Spinal load, handling, ergonomics, health care personnel, biomechanics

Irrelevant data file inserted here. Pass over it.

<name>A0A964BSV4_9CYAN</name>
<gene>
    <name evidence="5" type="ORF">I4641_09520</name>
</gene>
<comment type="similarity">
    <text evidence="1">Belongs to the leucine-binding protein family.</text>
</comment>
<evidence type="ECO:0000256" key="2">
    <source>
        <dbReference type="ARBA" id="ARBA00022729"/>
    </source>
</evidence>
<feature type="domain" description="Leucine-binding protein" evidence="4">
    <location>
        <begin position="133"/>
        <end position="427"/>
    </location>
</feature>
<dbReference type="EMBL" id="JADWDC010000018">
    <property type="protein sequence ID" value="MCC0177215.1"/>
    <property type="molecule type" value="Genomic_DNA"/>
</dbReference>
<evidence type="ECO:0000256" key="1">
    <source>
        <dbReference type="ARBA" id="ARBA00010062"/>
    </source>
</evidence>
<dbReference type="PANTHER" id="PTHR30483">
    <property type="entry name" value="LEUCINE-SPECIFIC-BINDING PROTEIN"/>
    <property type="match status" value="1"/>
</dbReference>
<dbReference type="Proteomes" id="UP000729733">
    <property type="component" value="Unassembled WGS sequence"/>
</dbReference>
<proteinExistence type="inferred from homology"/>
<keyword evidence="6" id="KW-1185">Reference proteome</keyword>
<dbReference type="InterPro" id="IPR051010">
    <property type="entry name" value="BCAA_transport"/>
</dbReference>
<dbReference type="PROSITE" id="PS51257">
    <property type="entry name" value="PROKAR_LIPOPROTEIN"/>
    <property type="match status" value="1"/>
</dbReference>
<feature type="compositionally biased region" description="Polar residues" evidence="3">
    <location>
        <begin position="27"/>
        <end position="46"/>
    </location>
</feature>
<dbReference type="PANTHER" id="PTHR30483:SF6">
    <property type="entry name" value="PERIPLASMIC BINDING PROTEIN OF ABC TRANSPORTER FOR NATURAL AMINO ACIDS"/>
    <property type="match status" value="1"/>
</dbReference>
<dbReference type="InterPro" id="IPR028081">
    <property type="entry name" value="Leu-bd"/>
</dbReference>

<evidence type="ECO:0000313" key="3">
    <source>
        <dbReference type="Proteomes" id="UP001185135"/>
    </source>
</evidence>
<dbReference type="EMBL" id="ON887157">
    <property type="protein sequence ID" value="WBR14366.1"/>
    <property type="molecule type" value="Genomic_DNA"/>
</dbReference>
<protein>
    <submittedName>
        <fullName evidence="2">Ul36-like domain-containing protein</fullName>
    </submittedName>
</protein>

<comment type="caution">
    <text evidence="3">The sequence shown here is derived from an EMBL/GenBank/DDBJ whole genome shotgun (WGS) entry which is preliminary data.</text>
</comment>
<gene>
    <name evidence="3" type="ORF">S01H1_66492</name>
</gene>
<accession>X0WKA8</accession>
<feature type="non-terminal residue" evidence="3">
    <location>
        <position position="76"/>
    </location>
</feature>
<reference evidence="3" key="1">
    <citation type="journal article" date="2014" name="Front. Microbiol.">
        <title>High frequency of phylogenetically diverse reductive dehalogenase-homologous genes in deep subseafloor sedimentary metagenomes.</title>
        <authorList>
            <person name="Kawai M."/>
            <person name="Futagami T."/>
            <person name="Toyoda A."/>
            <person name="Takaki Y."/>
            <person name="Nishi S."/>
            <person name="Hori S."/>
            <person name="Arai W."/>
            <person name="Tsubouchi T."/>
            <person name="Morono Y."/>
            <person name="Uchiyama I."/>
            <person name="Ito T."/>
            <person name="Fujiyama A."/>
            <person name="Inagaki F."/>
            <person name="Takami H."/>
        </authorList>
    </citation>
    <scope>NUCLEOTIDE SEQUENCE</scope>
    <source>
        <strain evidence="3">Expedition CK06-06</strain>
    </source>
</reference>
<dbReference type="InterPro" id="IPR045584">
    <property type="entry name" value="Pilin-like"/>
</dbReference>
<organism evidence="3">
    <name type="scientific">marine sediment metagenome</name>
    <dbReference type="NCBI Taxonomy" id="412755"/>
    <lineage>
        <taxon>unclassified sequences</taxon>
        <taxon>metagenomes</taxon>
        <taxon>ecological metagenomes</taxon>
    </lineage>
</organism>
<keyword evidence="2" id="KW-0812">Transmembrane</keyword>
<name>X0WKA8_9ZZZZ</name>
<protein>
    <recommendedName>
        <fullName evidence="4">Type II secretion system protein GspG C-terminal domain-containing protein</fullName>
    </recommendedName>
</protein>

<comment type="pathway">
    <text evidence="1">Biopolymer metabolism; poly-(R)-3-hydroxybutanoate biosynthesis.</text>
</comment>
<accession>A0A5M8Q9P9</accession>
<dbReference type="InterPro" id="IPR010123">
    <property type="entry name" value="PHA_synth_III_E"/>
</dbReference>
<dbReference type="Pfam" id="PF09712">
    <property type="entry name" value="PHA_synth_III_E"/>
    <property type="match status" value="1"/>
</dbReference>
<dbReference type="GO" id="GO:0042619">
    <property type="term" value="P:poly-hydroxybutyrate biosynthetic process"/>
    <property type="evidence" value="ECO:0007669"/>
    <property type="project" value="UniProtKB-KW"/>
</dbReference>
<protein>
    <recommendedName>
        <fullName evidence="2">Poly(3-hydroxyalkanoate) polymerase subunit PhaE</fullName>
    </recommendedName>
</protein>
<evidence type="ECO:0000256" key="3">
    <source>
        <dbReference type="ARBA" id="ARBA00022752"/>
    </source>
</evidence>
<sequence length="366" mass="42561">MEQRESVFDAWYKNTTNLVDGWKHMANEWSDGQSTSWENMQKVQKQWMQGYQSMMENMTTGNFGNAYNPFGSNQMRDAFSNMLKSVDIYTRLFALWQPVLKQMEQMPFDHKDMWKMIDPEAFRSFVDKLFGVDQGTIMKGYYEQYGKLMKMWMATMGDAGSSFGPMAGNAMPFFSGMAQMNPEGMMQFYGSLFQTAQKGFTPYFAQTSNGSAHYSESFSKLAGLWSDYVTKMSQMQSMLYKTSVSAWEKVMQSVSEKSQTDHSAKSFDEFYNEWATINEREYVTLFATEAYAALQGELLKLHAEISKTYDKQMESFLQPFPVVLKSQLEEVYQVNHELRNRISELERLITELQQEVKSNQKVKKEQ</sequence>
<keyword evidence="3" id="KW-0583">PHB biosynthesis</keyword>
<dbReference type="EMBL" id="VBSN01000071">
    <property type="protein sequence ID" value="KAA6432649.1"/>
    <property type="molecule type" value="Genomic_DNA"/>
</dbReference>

Background: Nurses are exposed to the risk of injury while handling patients. This is particularly true for obese patients. Objective: The goal of this paper is to estimate the spinal loads and the related risk of injury to nurses while lifting obese patients from the floor with a bariatric sheet during a hospital emergency. Methods: Six male nurses participated in this study. The biomechanical analysis focused on the lifting strategy. Thirty obese in-patients were enrolled to take part in the experimental study and divided into three groups according to their Body Mass Index (BMI). Three-dimensional motion analysis was conducted using an optoelectronic system. The trunk kinematics and the loading on the spines of the operating nurses were computed. Results: Our data showed that when the nurse was operating from the central handle, his trunk was more flexed at the end of the lift with a reduced range of motion. The values were higher when the nurse lifted patients with higher BMIs. All kinetic parameters and tension in the lumbar muscles at the end of the movement were characterised by lower values for the nurse placed beside the patient’s head or feet if compared to the operator positioned beside the central handle in all patient groups. Conclusions: Our preliminary data suggest that only the reaction load on the spine of the nurse holding the central handle, closest to the patient’s centre of mass, seems to exceed the recommended safety limits.